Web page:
Tersplink and Kerplak were keen to start looting the farmstead, but found nothing inside but the brutalized farmer family. The ogres had obviously been here some time before they set to trying to lead the cattle away. Corwyn set to digging a few graves for the family, securing a shovel before Kerplak began gathering up all the nails and tools with long handles he could find to begin experimenting with as projectiles from his grenade launcher.

Moving on, they spied a cairn a few hours across the plain. Investigating it, they found it to be about giant-sized and fresh. Digging it out, they found a dead giant, who showed signs of having been hit by what Dagfinn somehow recognised as Manticore barbs. Tersplink also found a Wand of Pyrotechnics and Corwyn took the Giant’s good quality fur cape.

As they progressed they came across a stand of massive spreading oaks and spotted a man’s body hanging by his feet from one of the low boughs. Riding over to help him, they found him still alive, but very badly wounded and weak. At that moment a manticore sprang out from the tree and launched a volley of barbs from its tail. As surprising as that was, it wasn’t quite as surprising as all of the barbs missing Arradin and landing in the ground. I think the manticore maybe failed to land a single hit before he was very badly smote by the combined ire of the party, but mostly Albedon’s scorching rays.

Whoever is writing the Spotter's Guide To Varisian Monsters needs fired.

I suppose if you make the Spotter's Guide bad enough, no-one will ever come back to complain about it.

The man hanging from the tree was Voyan, a carpenter’s assistant from Sandpoint. He had been grabbed during the raid and shoved in a bag with two other victims and then carried off with great haste by the Stone Giants. Upon questioning, he told them of his treatment. The giants had kept them fed, not much but enough to keep them healthy. The giants seemed to delight in a particular game – placing the food in front of the captives and seeing who took it first. The captives were initially suspicious, but whenever they took food, one of the giants would make a mark on a slate. Voyan wasn’t sure, but he seemed to think the giants were wagering on who took the food first. They became very angry when anyone gave food to the children and made a rule that you could only take your own food.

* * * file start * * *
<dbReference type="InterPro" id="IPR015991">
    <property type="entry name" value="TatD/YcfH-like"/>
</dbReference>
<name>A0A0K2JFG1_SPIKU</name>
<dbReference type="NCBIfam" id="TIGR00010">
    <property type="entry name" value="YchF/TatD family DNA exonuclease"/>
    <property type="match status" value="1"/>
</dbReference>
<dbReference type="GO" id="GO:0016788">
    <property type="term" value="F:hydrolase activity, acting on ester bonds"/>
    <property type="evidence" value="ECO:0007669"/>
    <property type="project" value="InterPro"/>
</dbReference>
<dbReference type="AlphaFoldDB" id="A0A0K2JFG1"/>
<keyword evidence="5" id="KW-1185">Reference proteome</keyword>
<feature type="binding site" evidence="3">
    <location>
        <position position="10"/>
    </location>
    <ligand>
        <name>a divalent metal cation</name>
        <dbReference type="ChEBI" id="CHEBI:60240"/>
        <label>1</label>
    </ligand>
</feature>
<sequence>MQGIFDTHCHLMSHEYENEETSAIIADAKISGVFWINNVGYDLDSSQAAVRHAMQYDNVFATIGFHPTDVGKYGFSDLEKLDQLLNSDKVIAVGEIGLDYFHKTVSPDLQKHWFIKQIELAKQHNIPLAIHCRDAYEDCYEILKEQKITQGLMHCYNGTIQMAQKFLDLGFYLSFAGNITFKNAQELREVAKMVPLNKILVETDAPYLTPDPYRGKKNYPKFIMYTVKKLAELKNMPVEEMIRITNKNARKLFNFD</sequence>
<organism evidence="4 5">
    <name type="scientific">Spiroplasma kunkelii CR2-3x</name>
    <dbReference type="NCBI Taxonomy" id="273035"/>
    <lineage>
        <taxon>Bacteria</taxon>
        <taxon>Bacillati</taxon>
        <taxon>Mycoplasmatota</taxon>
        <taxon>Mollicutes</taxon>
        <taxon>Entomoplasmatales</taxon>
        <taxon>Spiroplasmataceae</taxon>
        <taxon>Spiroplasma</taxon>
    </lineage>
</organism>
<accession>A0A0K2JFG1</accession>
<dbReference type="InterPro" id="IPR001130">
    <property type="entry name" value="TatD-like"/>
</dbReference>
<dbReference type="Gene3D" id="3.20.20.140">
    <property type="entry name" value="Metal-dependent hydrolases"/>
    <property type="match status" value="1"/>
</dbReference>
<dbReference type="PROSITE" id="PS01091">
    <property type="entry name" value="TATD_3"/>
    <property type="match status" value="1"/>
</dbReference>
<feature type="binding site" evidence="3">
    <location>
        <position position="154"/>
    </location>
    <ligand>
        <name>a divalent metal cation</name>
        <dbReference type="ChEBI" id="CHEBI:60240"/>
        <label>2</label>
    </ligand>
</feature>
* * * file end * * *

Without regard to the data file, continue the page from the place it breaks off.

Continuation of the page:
After the Stone Giant party was ambushed by the manticore, and one of their number killed, the leader parlayed with the beast. So Voyan was strung up in this tree and bled while the Manticore waited, drooling, above. He did not understand the content of the discussion, it being all in Giant. The giants appeared to have taken a disliking to Voyan after quizzing everyone as to what they did in Sandpoint. The majority of people they stole were merchants, or related to merchants, but when he told them he was an assistant to a carpenter, the Stone Giants seemed disappointed and treated him poorly from then on.

After Dagfinn healed him, Voyan was seated on Corwyn’s spare horse and they continued to Ravenmoor where they hoped they’d be able to have Voyan sent back down the trade routes to Sandpoint. Ravenmoor came into sight a little before dark and they hurried to beat the sunset since they knew no-one was able to stay overnight in Ravenmoor.